Dead green ash trees (July 2013)

All through our (usually) dry winters, we’ve been beating the drum to get people to winter water their turf AND their trees. With our ongoing drought and irrigation restrictions, we find ourselves in the surprising position of having to remind people to “summer water” their trees.

Most of the trees in our area have been introduced and can have a tough time thriving even when we are not in drought. After several consecutive years of drought, super late hard freezes this year, and watering restrictions, our trees are having a tougher time than ever surviving. Many trees that have been on the edge of survival for the past few years have finally died this year and others are very close (like those trees in the downtown medians with about a quarter of their normal leaf cover). (more…)

OLYMPUS DIGITAL CAMERAI’m sure it’s no surprise to any of you that we are in the midst of a severe drought (especially not if you’ve been reading this blog!). You may be surprised to find out that we are actually in a worse situation than we were before the 2002 growing season, the first time we had watering restrictions. But here is the scoop; we’ve had two consecutive years of severe drought and two consecutive years of low snowpack. This has left us with 1.5 years of “demand storage” in our reservoirs as of Feb 28 (and by “us,” I mean those who buy their water from Colorado Springs Utilities). The utility company likes to keep at least two years in storage, and they’re sure that if we have another summer similar to last year’s in precipitation levels and heat AND another winter with low snowpack, we will dip below one year’s storage if we don’t take action now. Hence they’re looking for all of us to use 30% less water outdoors than last year. So we will be operating under the stipulations of one of the drought stages outlined in the Water Shortage Ordinance, including water restrictions. (more…)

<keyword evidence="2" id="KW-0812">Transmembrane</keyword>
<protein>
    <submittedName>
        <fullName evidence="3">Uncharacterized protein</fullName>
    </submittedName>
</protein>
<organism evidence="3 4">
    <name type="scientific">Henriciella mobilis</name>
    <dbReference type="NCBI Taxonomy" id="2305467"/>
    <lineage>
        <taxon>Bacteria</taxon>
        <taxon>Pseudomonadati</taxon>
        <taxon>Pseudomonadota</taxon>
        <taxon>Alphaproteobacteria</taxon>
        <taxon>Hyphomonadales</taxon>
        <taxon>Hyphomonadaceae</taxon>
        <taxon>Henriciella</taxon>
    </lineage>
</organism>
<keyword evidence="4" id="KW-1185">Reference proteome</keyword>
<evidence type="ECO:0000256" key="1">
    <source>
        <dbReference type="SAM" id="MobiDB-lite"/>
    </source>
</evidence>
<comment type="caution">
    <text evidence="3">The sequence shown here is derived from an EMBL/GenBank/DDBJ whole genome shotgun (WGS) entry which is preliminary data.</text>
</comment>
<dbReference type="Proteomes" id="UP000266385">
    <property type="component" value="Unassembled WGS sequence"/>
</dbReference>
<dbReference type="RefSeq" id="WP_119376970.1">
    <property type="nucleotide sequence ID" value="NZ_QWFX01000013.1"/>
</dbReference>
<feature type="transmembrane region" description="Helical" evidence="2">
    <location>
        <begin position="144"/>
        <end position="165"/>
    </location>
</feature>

Water Exiting the 5.2 Mile Homestake Tunnel Under the Continental Divide (starting its 100+ mile trip to Colorado Springs’ water supply)

Oh, where to start?! Well, I can start with this – most of the state of Colorado is now classified as being in an extreme drought. Droughts are long-term events, and we are still seeing the effects of the previous drought which peaked back in 2002. Have you noticed the many trees that have been cut down in the medians downtown in Colorado Springs? The city cut off watering those tree medians in 2002-2004 and many of those trees have died since then (and others are still in the process of doing so). I fear we will all lose many more trees over the next few years as a result of our current drought.

Because of drought last year, many Colorado farmers lost their crops. And if you happen to buy Colorado-produced beef, you may have noticed prices increased significantly. Ranchers had to sell off cattle because there was not enough water to produce food for them, so the remaining cattle were processed and sold at higher prices. Even if you buy beef and produce from outside of Colorado, you may have noticed higher prices because Colorado is far from alone in experiencing drought. The middle of the country is in drought too, with many farmers having skipped planting their winter wheat for this season (watch those flour prices for evidence of this). (more…)

Mulched garlic

According to the latest report from the U.S. Dept. of Agriculture, “Extreme drought conditions exist from Colorado Springs and Pueblo to the San Luis Valley and over most of the plains to the southeast of the big metro areas.”

If you live here, this isn’t exactly news. The  fields are turning brown months early, wildflowers are small and sparse , and even the most aggressive weeds are wilting.

Living in the low-rainfall west, we’re used to gardening with minimal water. Xeriscaping is a household word, and basic principles of low-water gardening are widely available.